New Redskins GM Scot McCloughan aimed to improve nearly every position through the draft or via free agency. How has he done? Over the next couple of weeks, Rich Tandler and Tarik El-Bashir will examine and rate each group on the team. The ratings will be based on the quality of the players as compared to the rest of the league and, in particular, the division.
We’ll use a scale of 1 to 10. To receive a 10, a position group would need Pro-Bowl caliber starters and solid backups. A rating of 1 means the starters are aging and ineffective and there are no promising reserves in the pipeline.
Starter: Robert Griffin III
Reserves: Kirk Cousins, Colt McCoy
Tandler: Two years ago it looked like the Redskins had a quarterback situation that would be the envy of the league. Griffin was coming off of one of the best rookie seasons ever for a quarterback, Cousins looked like he could start for half of the teams in the NFL and Rex Grossman, the third QB, had started a Super Bowl. Now, no team has more question marks at the most important position on the field. Griffin struggled mightily to adjust as a pocket passer in Jay Gruden’s offense. He also spent time on the bench due to a dislocated ankle and, after a few games back in the lineup, for performance reasons. Gruden said during minicamp that Griffin had taken “baby steps” towards getting better. That’s great but he needs some giant strides between now and September to get to where he needs to be. Both Cousins and McCoy played well at times last year but didn’t finish up their seasons well. Cousins was benched after a barrage of turnovers and a less-than-inspiring reaction to them. McCoy led the team to its best win of the year in Dallas but seemed to be overmatched at times after that. Perhaps Griffin will bounce back to at least competence and either McCoy or Cousins will gel into a solid, consistent backup. But for right now it’s hard to view it as anything but one of the worst quarterback situations in the league. Rating: 2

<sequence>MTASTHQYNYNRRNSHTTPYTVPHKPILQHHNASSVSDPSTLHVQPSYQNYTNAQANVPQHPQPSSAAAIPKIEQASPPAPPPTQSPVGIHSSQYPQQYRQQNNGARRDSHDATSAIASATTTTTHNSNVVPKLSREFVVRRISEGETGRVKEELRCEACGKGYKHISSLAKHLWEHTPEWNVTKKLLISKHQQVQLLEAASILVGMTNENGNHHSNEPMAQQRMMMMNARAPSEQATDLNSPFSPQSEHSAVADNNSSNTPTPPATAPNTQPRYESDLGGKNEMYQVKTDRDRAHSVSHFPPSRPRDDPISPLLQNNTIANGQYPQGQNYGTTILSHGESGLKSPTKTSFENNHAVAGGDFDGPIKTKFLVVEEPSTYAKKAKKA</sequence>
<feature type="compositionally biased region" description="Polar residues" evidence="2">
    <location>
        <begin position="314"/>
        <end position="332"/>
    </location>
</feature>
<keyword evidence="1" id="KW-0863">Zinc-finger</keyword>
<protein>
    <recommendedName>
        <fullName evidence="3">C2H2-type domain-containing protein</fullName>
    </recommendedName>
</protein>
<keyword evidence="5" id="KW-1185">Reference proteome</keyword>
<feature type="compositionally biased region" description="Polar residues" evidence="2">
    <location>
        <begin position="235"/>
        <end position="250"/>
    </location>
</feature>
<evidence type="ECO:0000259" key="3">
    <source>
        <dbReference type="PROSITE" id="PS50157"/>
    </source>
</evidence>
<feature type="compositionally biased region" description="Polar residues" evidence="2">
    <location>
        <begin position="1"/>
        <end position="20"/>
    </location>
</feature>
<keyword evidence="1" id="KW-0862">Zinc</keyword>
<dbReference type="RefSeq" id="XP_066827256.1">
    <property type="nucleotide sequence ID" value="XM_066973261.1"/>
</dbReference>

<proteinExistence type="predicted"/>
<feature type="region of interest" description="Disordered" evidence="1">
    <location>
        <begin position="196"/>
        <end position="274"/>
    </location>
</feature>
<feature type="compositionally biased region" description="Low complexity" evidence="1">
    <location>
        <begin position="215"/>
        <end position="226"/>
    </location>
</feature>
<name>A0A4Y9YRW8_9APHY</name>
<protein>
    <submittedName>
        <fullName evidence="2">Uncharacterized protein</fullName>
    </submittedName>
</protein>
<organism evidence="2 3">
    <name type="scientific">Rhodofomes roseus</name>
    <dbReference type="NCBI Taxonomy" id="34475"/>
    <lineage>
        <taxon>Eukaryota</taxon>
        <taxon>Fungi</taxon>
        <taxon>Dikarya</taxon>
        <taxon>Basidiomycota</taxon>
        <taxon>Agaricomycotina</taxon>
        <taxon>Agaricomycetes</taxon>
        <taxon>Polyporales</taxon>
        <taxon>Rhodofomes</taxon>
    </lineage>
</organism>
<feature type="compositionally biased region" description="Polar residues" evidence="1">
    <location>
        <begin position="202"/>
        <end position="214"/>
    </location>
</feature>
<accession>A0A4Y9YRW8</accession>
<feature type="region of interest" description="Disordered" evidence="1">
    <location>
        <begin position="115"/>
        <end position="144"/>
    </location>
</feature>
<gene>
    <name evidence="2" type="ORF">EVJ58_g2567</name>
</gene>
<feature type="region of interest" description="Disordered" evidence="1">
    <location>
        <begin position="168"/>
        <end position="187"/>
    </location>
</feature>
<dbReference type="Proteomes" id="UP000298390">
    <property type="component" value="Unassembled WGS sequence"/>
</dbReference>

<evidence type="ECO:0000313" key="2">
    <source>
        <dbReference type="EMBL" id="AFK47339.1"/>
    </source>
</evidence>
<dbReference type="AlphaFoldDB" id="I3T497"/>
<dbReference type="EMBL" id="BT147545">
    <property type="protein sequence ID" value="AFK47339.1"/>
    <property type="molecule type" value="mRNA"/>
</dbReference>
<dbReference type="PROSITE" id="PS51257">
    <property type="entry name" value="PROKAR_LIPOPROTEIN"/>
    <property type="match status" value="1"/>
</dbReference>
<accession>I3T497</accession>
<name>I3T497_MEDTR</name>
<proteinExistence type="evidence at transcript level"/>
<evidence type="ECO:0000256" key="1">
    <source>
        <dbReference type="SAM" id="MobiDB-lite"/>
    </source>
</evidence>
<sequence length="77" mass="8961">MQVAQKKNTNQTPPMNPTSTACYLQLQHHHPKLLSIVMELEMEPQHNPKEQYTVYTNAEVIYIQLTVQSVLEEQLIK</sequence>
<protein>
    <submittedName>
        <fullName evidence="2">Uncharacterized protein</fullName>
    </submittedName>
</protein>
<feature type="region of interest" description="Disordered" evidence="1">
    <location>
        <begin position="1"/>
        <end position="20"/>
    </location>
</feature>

El-Bashir: It’s hard to argue with Tandler’s assessment. It really is. But there may be a glimmer of hope for optimistic fans to cling to until training camp begins. On Tuesday, Griffin produced his sharpest practice session of the offseason and afterward was praised by Gruden for it. The coach pointed to Griffin’s growing confidence in the pocket, his improving fundamentals and his “great” work ethic in OTAs. Gruden’s nurturing comments were notable mostly because they represented a departure from how he’s previously handled the fourth-year quarterback. So, in my opinion, Gruden either really liked what he's seen in recent weeks or, at the very least, he's attempting to adjust his approach to dealing with the fourth-year quarterback. (I actually suspect it was a little of both.) Last season, Gruden was often hard on Griffin—in private and public critiques—and it didn’t work. So I'm choosing to view what happened last Tuesday as a positive development for Griffin and his delicate relationship with Gruden. All that said, however, I also must caution even the most optimistic fans to not get too excited. It was just one no-contact practice and just one press conference. In mid-June, nonetheless. We probably won’t get a true feel for Griffin’s progress until Houston comes to Richmond later this summer and Griffin has J.J. Watt coming at him while he’s reading an unfamiliar defense. So let’s do this exercise again after the second joint practice with the Texans, okay? Rating: 3.